Many Skills Can Translate into Healthcare Careers

Two engineers describe how they shifted from the aerospace and automotive industries to successful roles at Abbott

HIRE EXPERIENCE     |    Apr. 27, 2022

Many job seekers may ask themselves: Is it possible to move from other industries into healthcare? What does it take to make the transition?

People working across Abbott have made the shift into careers here from other industries, discovering that while the pivot can be challenging, the move is worth the effort.

One of those employees is Ursula Christian, Ph.D., divisional vice president of research and development, hematology for Abbott’s Diagnostics division in Santa Clara, California.

Ursula began her career in aerospace engineering at Lockheed Martin, where she rose in the ranks of engineering technical leadership and spearheaded improvement efforts for projects like combat aircraft build processes. She also worked in software engineering in telecommunications at Motorola.  

Engineering as the Vehicle for Science

The unexpected chance to embrace a new industry at Abbott aligned with shifts in Ursula’s personal life and a personal calling.

“I wasn’t really thinking about a career change, but Abbott offered me an opportunity to start a system engineering organization, and that really appealed to me,” Ursula says.

“I'm a change agent, and I was looking to do something more meaningful. My parents were aging, and I was interested in the diagnostic tools used in their healthcare. I didn't know Abbott as an engineering company, but I quickly learned that engineering is the vehicle for the company’s science. Moving to Abbott was a great opportunity to contribute my expertise and integrate engineering and science.”

That’s exactly what Ursula is doing at Abbott as she leads her team in product development for Abbott’s Alinity hq and Alinity hs blood analyzers. Her team harnesses field intelligence to meet the future needs of labs, hospitals, and universities globally. 

Leveraging Lessons from Aerospace

Although moving into diagnostics development was a major change for Ursula, she had previously transitioned from aerospace defense into telecommunications. That experience built her confidence and taught her how to move into another industry.

“Instead of being granular about the specifics of an industry, we need to take a broader view,” she says. “We can apply concepts and approaches like system engineering, integration, and program planning to any problem space. These concepts are industry-, product-, and platform-agnostic.”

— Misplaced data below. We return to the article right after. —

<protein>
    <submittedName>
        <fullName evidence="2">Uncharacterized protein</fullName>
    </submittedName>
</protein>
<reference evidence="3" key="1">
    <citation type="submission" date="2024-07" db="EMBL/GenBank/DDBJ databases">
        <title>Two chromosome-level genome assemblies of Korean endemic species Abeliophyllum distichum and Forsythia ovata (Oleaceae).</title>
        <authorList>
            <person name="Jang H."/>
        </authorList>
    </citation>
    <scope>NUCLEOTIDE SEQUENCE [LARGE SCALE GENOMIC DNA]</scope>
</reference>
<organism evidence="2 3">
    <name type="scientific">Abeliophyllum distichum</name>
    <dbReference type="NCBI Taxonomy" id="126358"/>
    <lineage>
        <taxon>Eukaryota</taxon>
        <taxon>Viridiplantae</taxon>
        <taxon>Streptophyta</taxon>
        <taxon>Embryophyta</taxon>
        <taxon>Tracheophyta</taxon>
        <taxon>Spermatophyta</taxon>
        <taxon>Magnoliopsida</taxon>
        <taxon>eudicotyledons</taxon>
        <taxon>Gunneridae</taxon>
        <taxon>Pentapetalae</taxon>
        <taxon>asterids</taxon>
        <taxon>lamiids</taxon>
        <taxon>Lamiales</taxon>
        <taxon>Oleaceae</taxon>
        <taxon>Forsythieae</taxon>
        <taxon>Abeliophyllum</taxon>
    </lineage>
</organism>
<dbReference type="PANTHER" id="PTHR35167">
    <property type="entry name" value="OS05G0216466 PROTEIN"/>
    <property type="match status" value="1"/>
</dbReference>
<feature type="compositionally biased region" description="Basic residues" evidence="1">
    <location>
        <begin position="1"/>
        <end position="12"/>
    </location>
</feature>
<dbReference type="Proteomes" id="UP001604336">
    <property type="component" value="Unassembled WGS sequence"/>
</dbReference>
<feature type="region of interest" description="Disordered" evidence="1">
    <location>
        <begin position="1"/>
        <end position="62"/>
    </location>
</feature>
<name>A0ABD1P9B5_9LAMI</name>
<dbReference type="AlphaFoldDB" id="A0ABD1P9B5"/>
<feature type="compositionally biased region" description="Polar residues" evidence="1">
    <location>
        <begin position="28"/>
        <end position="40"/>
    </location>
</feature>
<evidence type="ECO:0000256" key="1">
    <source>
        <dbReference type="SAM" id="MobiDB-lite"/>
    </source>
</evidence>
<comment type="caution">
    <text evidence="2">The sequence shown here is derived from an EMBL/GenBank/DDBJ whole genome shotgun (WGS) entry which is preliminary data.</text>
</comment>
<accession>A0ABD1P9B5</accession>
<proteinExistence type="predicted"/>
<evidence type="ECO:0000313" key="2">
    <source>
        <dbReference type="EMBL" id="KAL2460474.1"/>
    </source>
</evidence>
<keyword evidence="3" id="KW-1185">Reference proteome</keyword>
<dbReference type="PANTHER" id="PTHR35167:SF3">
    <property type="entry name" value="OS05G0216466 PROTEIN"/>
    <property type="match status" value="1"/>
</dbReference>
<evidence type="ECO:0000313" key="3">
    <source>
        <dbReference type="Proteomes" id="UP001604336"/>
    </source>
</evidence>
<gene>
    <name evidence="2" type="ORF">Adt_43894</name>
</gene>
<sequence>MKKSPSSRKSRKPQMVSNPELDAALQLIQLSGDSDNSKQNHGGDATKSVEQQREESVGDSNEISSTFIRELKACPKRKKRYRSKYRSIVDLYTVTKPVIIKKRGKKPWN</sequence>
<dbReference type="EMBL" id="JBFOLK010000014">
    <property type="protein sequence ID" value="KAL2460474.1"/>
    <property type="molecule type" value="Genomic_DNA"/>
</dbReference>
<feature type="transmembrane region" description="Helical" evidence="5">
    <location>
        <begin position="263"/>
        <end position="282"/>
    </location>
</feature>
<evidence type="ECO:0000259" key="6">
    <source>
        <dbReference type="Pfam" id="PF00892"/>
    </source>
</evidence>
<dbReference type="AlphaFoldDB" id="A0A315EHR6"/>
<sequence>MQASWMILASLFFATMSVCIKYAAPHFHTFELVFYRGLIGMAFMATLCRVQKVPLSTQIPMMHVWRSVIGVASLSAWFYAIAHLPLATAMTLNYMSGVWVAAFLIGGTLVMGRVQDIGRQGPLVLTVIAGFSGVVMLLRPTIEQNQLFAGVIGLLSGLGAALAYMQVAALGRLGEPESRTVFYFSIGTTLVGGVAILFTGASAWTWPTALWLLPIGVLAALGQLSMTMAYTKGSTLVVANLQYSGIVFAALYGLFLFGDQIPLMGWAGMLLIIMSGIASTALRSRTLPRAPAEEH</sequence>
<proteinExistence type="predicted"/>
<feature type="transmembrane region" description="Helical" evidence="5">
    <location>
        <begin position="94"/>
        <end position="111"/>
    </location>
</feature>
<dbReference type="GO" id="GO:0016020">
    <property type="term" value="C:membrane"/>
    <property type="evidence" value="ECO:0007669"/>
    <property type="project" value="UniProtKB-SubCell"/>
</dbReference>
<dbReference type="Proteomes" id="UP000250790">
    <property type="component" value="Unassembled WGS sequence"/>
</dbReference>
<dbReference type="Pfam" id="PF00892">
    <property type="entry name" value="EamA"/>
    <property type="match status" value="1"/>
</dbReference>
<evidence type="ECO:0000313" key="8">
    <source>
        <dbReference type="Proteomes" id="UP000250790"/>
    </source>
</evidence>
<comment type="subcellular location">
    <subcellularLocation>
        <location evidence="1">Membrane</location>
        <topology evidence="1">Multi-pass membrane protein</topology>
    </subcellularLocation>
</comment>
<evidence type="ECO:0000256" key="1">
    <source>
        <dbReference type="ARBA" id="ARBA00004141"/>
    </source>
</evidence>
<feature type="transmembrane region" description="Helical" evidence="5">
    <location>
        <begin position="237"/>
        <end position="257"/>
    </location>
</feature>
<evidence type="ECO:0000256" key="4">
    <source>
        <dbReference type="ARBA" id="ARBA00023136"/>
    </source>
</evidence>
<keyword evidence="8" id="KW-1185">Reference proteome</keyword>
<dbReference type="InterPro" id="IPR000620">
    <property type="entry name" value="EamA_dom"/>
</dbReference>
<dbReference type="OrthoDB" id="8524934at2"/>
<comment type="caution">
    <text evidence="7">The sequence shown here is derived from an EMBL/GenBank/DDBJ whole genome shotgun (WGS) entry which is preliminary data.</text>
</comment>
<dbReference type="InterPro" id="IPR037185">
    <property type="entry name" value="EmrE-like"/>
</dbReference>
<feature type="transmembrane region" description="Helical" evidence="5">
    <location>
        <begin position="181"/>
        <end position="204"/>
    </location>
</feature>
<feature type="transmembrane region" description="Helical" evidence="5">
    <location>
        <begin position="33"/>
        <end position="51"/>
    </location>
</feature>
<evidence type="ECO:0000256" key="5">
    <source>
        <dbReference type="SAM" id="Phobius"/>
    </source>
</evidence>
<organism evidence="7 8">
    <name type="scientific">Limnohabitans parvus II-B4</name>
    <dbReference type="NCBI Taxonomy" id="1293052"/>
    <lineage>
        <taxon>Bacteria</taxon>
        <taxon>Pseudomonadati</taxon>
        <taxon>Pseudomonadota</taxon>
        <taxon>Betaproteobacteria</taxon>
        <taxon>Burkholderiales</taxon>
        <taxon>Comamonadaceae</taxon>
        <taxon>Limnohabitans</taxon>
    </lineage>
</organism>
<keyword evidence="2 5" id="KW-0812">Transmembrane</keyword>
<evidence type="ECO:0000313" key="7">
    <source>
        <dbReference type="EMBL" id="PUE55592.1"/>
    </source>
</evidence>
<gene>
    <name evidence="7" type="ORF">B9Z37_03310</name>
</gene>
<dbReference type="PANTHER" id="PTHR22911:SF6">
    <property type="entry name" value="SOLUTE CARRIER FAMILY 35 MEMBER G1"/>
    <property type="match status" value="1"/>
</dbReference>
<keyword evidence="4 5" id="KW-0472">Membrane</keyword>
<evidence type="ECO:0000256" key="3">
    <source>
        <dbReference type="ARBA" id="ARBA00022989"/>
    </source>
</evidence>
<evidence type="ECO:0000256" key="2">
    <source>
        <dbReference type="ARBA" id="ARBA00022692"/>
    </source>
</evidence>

Based on her experiences, Ursula has key insights for others who switch industries. She says career shifts can leave people feeling vulnerable because they’re leaving the familiar and stepping into a new world with new leaders. Her advice:

  • Know the value you bring. You were chosen for a reason. When you are confident in your abilities, you can translate that into the new environment you’re entering.
  • Listen and learn. If things are unfamiliar, there's a reason. Try to understand the environment and the culture. You don't try to make one industry like the other. You integrate the best practices of each and create a hybrid.
  • Be yourself, transparent, and authentic. If you are very technical, don’t lose that and try to be somebody else. Adapt to the environment while preserving who you are.
  • Allow yourself to be vulnerable and own your mistakes.

From Car Brakes to Heart Failure Monitoring

Sam MacNaughton, a senior electrical engineer at Abbott, leads a rewarding career that’s taken him from the academic world to the automotive industry – and now to developing medical devices.

“The throughline for my career has been in developing sensing technologies,” he says. “I work on Abbott’s CardioMEMs devices that sense pressure changes in the pulmonary artery. Our devices can help people with heart failure and their doctors monitor their hearts with the goal of keeping them out of the hospital.”

Before joining Abbott, Sam worked on technologies that sense the pressure in automobile brakes. He was in the automotive industry for the better part of a decade, and then decided to broaden his horizons.

“Working in healthcare, we make a device and that supports somebody with heart failure,” he says. “In electrical engineering terms, that's a tight control loop. That feedback comes quickly. It's an exciting and gratifying place to be.”

Sam says many of the key behaviors that drive success in any industry are similar to the skills needed to make the move into healthcare.

“We're looking for people who are data driven, who can lead and work within cross-functional teams, who are effective communicators,” Sam says. “That's all the same. Similarly, the challenges of working in a product development world with limited resources, compressed timelines, and sometimes communication gaps – those are the same, too.”

While Sam experienced a learning curve around the nuances of industry terminology and FDA approval processes, he says that the medical device industry has an advantage to onboarding people from different industries because of its emphasis on training. Sam received a customized training curriculum on the design controls and processes of the CardioMEMS quality system. That helped him get up to speed quickly and built his confidence to work with core engineering projects.

At Abbott, he found new avenues for professional growth that have inspired him to see his career in a fresh light.

“One of Abbott’s guiding principles is inclusivity,” Sam says. “Inputs from a diverse set of people lead to better outputs, and it’s the same for somebody in their career. I wouldn't pass up the opportunity to gain a new perspective.”

Indications and Important Safety Information:

Visit CardioMEMS HF System for U.S. important safety information.